Filmmakers Lobby Hollywood Studios to Help Save Kodak Film

A coalition of Hollywood studios is reportedly close to a deal that will help keep Eastman Kodak in the business of manufacturing film stock, despite the entertainment industry’s move to digital production. Prior to the studios’ promise to keep purchasing film, Kodak was considering closing its manufacturing facility in Rochester, New York. Quentin Tarantino, Christopher Nolan, Judd Apatow and J.J. Abrams were among the notable filmmakers who reportedly lobbied studio heads to save film.

hollywood_sign_small“The negotiations — secret until now — are expected to result in an arrangement where studios promise to buy a set quantity of film for the next several years, even though most movies and television shows these days are shot on digital video,” reports The Wall Street Journal.

“Kodak’s motion-picture film sales have plummeted 96 percent since 2006, from 12.4 billion linear feet to an estimated 449 million this year. With the exit of competitor Fujifilm Corp. last year, Kodak is the only major company left producing motion-picture film.”

Kodak’s new CEO Jeff Clarke had originally hoped for a direct investment in the manufacturing plant as a joint venture, but that proposal failed to gain traction earlier this summer. Instead, the studios will commit to purchasing a set amount of film, regardless of knowing how many movies will actually be shot on physical film.

WSJ lists Disney, Paramount, Universal, Warner Bros. and Weinstein Co. as those currently in talks with Kodak.

The company is “very hopeful that an agreement will be put into place,” Kodak spokesperson Louise Kehoe told The Hollywood Reporter. “Kehoe said Kodak is aiming to keep film available for shooting, distribution and archiving,” notes THR. “The latter is of particular concern, since film is still believed to be the only archival medium that will last at least 100 years without the need to migrate content to new media.”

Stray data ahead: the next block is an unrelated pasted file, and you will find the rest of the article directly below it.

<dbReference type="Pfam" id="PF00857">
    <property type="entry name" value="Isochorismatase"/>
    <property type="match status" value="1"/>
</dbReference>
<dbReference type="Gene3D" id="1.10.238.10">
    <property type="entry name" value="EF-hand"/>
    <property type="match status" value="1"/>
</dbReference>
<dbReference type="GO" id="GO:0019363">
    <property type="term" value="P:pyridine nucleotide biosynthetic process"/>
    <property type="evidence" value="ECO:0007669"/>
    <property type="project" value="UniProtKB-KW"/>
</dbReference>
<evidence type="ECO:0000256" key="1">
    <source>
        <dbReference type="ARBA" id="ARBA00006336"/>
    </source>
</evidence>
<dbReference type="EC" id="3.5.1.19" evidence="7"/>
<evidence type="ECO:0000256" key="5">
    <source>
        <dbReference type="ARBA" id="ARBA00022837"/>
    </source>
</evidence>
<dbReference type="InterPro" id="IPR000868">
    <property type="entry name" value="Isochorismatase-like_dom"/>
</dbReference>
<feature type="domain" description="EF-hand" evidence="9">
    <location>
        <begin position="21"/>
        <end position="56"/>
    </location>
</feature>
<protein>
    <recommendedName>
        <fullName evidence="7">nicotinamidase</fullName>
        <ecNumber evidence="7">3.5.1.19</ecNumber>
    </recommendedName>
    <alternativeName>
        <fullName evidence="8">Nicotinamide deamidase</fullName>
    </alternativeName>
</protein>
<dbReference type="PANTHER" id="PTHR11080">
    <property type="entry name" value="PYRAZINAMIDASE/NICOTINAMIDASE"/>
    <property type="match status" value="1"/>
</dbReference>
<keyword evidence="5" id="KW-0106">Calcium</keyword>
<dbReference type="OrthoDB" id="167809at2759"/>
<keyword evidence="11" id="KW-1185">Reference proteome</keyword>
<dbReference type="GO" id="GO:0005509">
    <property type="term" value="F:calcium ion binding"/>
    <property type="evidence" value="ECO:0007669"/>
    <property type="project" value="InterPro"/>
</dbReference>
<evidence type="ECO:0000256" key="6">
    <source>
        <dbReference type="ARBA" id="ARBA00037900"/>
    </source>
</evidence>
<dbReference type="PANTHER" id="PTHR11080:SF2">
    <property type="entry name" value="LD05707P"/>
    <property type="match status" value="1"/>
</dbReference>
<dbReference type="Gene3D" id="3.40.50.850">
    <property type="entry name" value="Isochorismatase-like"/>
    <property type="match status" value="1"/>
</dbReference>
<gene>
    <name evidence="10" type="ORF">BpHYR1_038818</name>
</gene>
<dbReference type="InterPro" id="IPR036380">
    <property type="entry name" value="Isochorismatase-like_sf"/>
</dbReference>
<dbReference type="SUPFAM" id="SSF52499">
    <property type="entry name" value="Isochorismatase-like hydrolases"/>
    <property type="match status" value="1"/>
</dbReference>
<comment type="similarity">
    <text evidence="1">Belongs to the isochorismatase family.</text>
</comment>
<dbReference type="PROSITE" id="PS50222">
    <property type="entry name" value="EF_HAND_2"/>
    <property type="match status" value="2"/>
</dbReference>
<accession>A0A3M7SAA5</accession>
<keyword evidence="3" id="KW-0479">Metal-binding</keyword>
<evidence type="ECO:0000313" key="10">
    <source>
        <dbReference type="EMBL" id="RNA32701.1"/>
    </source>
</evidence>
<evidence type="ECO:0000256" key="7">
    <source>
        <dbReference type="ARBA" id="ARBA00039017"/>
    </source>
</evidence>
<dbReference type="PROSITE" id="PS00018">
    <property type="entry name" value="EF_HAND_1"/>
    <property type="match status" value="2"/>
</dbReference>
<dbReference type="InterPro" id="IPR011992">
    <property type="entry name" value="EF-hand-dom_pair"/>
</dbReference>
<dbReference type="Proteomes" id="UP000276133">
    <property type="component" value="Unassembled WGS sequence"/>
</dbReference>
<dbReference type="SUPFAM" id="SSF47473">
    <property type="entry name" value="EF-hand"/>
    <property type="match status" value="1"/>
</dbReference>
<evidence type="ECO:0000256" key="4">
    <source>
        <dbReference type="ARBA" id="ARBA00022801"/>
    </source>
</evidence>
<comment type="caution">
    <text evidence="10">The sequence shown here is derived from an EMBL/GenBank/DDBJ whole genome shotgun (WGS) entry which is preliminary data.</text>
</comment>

“It’s a financial commitment, no doubt about it,” explained Bob Weinstein. “But I don’t think we could look some of our filmmakers in the eyes if we didn’t do it.”

“There’s a magic to the grain and the color quality that you get with film,” said Apatow from the set of “Trainwreck,” which he is presently shooting on film. (Abrams is also shooting “Star Wars: Episode VII” on film, and Nolan used film for “Interstellar.”)

“It remains to be seen whether film will find enough adherents to remain economically viable in the years to come, as few young directors still use it. Elizabeth Daley, dean of the school of cinematic arts at the University of Southern California, said only one class at her school, advanced cinematography, still trains students to use film,” reports WSJ.

“But proponents have also pointed out that film is the only medium still used for preservation of all types of movies for long periods of time — even ones shot digitally. Digital files need to be regularly transferred, putting them at greater risk of being damaged.”